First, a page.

The UK government has launched an enquiry into the use of non-disclosure agreements (NDAs) in workplace harassment cases – including those used to silence people who claim to have faced sexual harassment, racial abuse or maternity discrimination.
Following its recent enquiry into sexual harassment in the office, the Women and Equalities Committee will look at the broader use of NDAs in “cases where any form of harassment or other discrimination is alleged”.
NDAs are a legally binding and require parties to keep confidentiality for a defined period of time. Since the #MeToo scandal erupted, their role in the workplace has been the subject of fierce debate.
“Use of NDAs in sexual harassment cases is only part of the picture. This new inquiry will focus on their wider use in other cases involving other forms of harassment or discrimination,” said the committee chair Maria Miller.
The outcome of the probe will determine how the UK marketing and media industry comes to use NDAs against the backdrop of its own #MeToo moment and an increased focus on calling out predatory behaviour, bullying and discrimination.
The government review will look into whether there are particular types of harassment or discrimination for which NDAs are most likely to be used; whether they should be banned or restricted in such cases; the safeguards put in place to prevent misuse; and whether some employers use NDAs to "repeatedly to deal with cases involving a single harasser".
A recent study conducted by the Advertising Association (AA), Women in Advertising and Communications (WACL) and the National Advertising Benevolent Society (Nabs) found that 25% of people had been sexually harassed in the workplace, including 34% of women and 9% of men.
Overall, 72% of complainants had been sexually harassed more than once, while a quarter said more than six times. 30% also witnessed a colleague being harassed.
The report was drafted as part of the cross-industry timeTo campaign, which looks to promote a code of conduct for to establish acceptable standards of behaviour within the workplace and beyond.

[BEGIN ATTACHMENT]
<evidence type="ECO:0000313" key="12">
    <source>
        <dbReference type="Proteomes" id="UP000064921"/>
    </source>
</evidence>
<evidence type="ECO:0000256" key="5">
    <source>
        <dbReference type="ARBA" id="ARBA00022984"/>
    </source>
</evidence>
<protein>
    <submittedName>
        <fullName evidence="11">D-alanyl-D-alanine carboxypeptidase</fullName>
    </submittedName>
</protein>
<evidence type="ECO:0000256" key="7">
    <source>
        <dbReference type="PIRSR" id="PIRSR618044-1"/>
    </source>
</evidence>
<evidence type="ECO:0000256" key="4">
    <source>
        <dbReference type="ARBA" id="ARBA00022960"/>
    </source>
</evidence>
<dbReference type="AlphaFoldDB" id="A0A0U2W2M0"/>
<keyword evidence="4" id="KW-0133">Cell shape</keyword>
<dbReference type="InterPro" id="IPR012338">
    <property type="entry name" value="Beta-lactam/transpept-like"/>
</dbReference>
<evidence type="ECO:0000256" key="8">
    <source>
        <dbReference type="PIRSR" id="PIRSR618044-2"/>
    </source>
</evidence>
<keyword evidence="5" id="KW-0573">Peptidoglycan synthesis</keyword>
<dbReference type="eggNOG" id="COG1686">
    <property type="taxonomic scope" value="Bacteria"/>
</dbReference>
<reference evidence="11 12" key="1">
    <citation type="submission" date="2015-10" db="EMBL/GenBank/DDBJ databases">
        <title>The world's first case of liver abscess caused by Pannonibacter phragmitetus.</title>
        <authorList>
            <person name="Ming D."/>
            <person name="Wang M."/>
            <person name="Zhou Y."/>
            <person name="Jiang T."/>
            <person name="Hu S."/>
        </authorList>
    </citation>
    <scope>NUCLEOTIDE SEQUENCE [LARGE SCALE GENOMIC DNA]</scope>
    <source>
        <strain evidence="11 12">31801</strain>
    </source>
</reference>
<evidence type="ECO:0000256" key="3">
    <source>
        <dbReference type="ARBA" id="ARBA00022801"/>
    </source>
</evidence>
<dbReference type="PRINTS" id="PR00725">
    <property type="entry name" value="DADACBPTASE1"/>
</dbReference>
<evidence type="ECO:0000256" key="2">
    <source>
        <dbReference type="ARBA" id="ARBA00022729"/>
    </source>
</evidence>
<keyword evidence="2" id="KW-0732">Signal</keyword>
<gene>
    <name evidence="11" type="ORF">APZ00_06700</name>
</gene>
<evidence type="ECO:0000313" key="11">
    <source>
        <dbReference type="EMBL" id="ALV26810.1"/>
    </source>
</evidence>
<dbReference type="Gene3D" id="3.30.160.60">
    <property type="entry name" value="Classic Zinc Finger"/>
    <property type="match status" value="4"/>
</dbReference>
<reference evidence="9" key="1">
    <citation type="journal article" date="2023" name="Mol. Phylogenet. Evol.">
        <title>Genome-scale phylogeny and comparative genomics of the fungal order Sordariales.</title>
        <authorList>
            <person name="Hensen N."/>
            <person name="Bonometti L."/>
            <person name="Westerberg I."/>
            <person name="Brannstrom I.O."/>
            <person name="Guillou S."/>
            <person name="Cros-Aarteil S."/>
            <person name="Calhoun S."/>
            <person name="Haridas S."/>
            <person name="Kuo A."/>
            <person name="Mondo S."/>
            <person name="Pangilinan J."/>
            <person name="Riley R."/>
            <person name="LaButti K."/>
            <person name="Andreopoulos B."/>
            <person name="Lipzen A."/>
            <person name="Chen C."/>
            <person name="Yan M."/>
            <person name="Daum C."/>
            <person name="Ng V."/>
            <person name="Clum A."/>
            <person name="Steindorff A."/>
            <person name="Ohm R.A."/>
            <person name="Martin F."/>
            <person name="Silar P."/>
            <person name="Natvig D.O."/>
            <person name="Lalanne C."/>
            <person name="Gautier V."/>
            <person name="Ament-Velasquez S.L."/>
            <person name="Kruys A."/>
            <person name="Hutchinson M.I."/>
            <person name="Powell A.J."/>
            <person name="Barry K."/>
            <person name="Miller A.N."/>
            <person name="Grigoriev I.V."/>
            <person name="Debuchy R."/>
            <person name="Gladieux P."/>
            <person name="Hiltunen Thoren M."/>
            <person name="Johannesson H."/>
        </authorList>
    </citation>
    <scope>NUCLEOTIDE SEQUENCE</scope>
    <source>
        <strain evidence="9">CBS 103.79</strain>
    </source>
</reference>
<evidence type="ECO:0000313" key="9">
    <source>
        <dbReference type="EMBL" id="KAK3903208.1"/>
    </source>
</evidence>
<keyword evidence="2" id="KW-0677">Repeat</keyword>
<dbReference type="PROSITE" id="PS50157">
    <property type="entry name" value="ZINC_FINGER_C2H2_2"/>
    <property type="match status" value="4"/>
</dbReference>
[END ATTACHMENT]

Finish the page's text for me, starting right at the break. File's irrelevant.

Times up for NDAs?
The launch of the government investigation follows on from ad equality campaigner and founder of Make Love Not Porn Cindy Gallop urging the industry to call “times up” on the NDAs used to gag victims. She said she has received “hundreds of emails in her inbox from women who’d been forced to sign them.”
The Drum has been contacted by at least two people from network agencies who were asked to sign NDAs in cases involving workplace harassment – including allegations of sexual harassment and bullying.
Along with timeTo, the Institute of Practitioners in Advertising (IPA) has sought to get the industry to hold a mirror up to its own behaviour and prevent the need for NDAs altogether, publishing guidelines for members on bullying and harassment.
The group wants agencies to enable a culture of mentoring and ensure their HR resource is trained in handling complaints of a "sensitive nature".
The practice of NDAs within the wider business industry was further put under the spotlight last month when Topshop owner Sir Philip Green was revealed to be the anonymous figure at the centre of a #MeToo scandal.
Green, who stands accused of sexual harassment, bullying and racial abuse attempted to prevent the Telegraph from printing the claims with a temporary injunction.
He was later named in parliament, after the paper reported he had made "substantial payments" as part of NDAs with five people. Green has repeatedly denied the allegations against him.
The government probe will also explore how easy is it for employees and employers to access good quality legal advice on NDAs and how quality and independence of legal advice for employees negotiating severance agreements be assured when advice is paid for by the employer.
The committee is asking for submissions from the public by Wednesday 28 November.